Richly interconnected networks are the source of our intelligence, and we create them by building new branches onto old trunks instead of building new trunks. So, by the time you are seven, you are really good at seeing what you have already seen and hearing what you have already heard.

New Synapses Grow Between Neurons You Use

Each neuron has multiple synapses on its many branches or dendrites. Electrical stimulation causes new dendrites to grow. As more dendrites grow in hubs of electrical activity, impulses are going to jump the gaps from one dendrite to another and new synapses are born. When the brain forms memories or learns a new task, it encodes the new information by tuning the connections between neurons. This is how your brain links ideas, thoughts, or concepts.

Emotion Receptors Grow Or Atrophy

For electricity to cross a synapse, the dendrite on one side must release a chemical that arrives at a receptor on the other side. Each of our brain chemicals has a complex shape that fits its own special receptors the way a key fits a lock. When you feel flooded with emotion you are releasing more chemicals than those receptors can process.

Think of the implications of this in your life. A neuron fires because a happy chemical key has opened a receptor lock, which makes it more likely to fire in the future. In other words, you have to use your happy receptors or lose them.

You Are Not A Slave To Your Synapses

I think it’s important to make a final note here.

Your brain is incredibly efficient and will take the path of least resistance every time if left to own devices. BUT …

You don’t always have to act on your neurochemical impulses because your prefrontal cortex, your thinking brain, can interrupt and inhibit a response. Your thinking brain can divert your attention from a brain circuit instinctively activated by the outside world to one you intentionally activate internally. This allows you to observe your gut reactions and then consciously decide how to respond rather than react.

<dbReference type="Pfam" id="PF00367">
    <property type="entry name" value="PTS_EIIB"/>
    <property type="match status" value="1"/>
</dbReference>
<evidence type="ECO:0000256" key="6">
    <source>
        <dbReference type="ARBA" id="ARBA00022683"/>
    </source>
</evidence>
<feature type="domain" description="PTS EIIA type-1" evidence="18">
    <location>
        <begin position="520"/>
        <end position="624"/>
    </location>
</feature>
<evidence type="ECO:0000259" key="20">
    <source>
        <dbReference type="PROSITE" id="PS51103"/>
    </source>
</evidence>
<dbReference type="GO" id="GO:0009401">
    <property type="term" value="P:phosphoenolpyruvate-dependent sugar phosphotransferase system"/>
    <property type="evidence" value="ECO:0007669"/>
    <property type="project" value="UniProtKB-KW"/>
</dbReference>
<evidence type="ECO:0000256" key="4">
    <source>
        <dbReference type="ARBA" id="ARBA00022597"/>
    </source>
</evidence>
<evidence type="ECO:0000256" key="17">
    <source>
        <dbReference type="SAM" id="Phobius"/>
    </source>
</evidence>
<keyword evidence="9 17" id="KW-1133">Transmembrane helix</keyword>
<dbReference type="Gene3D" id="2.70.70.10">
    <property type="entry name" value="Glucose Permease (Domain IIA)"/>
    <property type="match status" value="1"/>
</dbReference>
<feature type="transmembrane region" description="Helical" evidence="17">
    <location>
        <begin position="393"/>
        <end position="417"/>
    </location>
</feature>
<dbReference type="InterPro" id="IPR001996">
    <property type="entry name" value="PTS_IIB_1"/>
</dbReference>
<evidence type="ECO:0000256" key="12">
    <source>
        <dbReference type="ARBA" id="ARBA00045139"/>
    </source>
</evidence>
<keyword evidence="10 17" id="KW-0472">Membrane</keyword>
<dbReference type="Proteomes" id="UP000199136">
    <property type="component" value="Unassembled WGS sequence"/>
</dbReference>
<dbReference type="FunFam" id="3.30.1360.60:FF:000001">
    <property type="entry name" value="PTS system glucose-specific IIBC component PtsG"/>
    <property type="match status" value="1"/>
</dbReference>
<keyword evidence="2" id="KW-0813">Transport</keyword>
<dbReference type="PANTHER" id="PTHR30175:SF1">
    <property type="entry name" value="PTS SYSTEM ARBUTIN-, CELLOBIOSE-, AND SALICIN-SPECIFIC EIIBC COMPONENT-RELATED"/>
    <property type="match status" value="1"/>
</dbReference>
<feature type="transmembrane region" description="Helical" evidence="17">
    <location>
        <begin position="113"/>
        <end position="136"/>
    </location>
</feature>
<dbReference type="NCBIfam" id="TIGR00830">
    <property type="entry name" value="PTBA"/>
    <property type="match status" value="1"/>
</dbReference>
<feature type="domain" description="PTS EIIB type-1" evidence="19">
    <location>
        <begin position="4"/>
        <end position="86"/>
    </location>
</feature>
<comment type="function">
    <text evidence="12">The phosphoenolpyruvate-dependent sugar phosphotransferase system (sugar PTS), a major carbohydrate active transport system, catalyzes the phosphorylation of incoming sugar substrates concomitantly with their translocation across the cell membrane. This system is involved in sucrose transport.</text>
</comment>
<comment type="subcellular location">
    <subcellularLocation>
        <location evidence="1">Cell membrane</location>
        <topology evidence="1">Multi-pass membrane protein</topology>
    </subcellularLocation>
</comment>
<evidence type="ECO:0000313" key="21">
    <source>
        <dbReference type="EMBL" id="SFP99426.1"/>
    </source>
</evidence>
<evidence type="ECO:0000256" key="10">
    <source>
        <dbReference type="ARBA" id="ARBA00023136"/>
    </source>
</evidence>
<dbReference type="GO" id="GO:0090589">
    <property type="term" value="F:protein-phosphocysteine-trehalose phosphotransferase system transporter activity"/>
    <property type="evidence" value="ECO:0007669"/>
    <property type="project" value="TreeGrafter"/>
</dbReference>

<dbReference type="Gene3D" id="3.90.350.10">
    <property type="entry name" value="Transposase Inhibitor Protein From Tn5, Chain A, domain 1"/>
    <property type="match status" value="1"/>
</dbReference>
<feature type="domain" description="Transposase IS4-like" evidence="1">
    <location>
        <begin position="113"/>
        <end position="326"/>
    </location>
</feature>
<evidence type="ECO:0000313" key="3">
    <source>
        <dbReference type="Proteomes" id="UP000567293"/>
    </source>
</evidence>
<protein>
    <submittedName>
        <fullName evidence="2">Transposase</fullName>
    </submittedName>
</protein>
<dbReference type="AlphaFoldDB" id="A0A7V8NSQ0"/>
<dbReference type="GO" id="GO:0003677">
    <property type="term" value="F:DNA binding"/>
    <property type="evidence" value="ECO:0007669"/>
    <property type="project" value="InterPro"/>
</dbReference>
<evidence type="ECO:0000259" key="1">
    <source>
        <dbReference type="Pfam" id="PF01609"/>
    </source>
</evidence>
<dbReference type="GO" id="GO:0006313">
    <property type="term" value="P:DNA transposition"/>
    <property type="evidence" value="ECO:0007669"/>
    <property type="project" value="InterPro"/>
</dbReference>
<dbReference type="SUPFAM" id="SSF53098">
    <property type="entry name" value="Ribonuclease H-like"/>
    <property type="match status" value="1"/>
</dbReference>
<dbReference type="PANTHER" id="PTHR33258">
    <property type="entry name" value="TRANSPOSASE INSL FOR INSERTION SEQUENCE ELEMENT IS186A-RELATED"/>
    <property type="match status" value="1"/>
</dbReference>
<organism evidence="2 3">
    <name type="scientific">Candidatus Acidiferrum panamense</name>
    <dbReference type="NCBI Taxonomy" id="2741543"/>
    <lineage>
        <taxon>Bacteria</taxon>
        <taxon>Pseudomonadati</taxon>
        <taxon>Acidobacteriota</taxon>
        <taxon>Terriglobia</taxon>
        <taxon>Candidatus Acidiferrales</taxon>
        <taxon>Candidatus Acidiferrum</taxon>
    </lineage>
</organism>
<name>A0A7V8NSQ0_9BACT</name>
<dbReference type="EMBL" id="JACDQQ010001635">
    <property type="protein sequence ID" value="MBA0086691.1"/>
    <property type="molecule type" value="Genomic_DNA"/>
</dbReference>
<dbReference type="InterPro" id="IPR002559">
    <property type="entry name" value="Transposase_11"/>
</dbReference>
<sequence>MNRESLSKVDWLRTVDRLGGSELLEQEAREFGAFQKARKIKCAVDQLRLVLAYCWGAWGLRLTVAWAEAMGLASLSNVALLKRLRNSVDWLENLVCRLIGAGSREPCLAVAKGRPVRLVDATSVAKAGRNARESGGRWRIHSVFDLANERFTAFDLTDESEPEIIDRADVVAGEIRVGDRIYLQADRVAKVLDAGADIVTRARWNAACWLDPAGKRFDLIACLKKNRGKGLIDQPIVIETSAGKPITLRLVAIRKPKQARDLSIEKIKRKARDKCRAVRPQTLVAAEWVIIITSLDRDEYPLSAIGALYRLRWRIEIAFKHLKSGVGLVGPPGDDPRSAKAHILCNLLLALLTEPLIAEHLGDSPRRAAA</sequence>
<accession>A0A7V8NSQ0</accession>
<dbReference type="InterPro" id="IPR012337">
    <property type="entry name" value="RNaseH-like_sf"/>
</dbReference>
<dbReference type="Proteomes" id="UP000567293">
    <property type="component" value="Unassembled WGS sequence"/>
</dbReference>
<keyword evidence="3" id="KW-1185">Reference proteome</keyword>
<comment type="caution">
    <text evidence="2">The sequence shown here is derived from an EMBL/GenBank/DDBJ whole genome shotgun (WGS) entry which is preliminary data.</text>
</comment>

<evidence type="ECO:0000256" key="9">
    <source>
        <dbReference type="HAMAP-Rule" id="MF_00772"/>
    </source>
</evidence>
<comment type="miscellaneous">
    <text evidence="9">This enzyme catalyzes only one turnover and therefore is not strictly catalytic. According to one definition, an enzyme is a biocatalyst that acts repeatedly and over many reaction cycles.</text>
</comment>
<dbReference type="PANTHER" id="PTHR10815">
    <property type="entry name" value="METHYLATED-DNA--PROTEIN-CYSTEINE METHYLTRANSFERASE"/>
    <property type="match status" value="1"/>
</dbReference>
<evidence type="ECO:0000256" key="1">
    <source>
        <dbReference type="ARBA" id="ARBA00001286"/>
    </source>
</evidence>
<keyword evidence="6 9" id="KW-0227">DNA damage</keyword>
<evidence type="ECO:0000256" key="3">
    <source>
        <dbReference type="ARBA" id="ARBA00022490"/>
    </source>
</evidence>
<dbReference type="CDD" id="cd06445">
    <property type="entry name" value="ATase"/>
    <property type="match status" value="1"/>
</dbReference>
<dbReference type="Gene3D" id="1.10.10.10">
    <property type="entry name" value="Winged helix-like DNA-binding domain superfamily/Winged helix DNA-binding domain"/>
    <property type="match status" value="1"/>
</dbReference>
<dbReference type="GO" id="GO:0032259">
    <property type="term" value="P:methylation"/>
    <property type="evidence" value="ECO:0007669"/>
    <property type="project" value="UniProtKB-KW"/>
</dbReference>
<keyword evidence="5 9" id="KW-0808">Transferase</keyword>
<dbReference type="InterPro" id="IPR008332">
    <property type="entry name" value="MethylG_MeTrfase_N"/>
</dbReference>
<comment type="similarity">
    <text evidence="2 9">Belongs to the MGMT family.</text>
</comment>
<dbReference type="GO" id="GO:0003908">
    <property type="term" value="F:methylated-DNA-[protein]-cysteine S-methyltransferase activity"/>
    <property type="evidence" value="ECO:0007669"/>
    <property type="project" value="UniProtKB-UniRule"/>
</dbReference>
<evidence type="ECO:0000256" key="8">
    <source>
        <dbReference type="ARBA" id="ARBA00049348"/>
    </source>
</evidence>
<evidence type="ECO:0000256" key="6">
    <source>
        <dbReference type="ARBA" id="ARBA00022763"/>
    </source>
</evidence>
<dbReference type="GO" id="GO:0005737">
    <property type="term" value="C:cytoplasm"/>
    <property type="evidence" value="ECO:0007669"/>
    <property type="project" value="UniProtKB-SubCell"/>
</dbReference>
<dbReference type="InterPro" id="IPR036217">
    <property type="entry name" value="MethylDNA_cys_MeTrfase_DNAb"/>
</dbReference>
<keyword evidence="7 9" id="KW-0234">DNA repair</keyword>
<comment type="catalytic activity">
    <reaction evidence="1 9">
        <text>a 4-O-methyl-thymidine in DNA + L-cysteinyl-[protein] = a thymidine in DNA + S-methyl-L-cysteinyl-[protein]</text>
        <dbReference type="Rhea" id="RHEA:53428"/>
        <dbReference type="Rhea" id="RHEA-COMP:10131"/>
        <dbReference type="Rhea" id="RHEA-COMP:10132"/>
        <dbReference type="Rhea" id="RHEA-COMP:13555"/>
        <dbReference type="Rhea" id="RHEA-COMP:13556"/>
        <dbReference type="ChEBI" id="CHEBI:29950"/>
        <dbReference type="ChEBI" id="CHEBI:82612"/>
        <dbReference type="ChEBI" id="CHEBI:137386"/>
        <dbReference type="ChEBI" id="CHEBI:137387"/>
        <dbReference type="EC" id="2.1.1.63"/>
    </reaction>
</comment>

Mindfulness, meditation, thought reframing, and visualization can help you strengthen your mental muscles to do this. Inserting conscious will is the power you have to change your brain and life.

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8 Comments

  1. Sandra Pawula Reply

    I knew about repetition, but I didn’t know about the power of emotion to develop a synapse instantly. Makes sense and can be a helpful tool for changing habits. Thanks, Debbie.

  2. I’ve long since believed that we’re either outwardly distracted or inner directed Debbie, so it’s interesting to read this. And the choice to respond rather than react is something I’ve personally found worth practicing. Thank you Debbie.

  3. Yes to responding, then we learn and grow and now we get added benefits , brilliant. Reacting slows down growth Thanks xxx

  4. I’ve certainly had plenty of instances with young kids skiing past me LOL! It’s great to know that I don’t have to be a slave to my synapses. I’d also like to use more of my happy receptors 🙂

  5. Hi Debbie, I always learn so much when I come to your site. So helpful that we can consciously make decisions about our reactions to our experiences, as well as make changes in how our brain operates. Good information here! Thanks.

  6. I can attest to how changing your environment can change your thinking. It was surprising how I started to see relationships and my environment differently (and became much happier) when I significantly curtailed my interactions with my birth family. Better interactions with positive and supportive people helped to change what was going on in my brain for the better. We never stop learning and growing.

  7. Allanah Hunt Reply

    I love the way you explain the science by using simple examples from everyday life. People talk a lot about changing thoughts but if you continue with the same environment and the same behaviours, then in fact your are strengthening the pathways you don’t want. Thanks for making that so clear.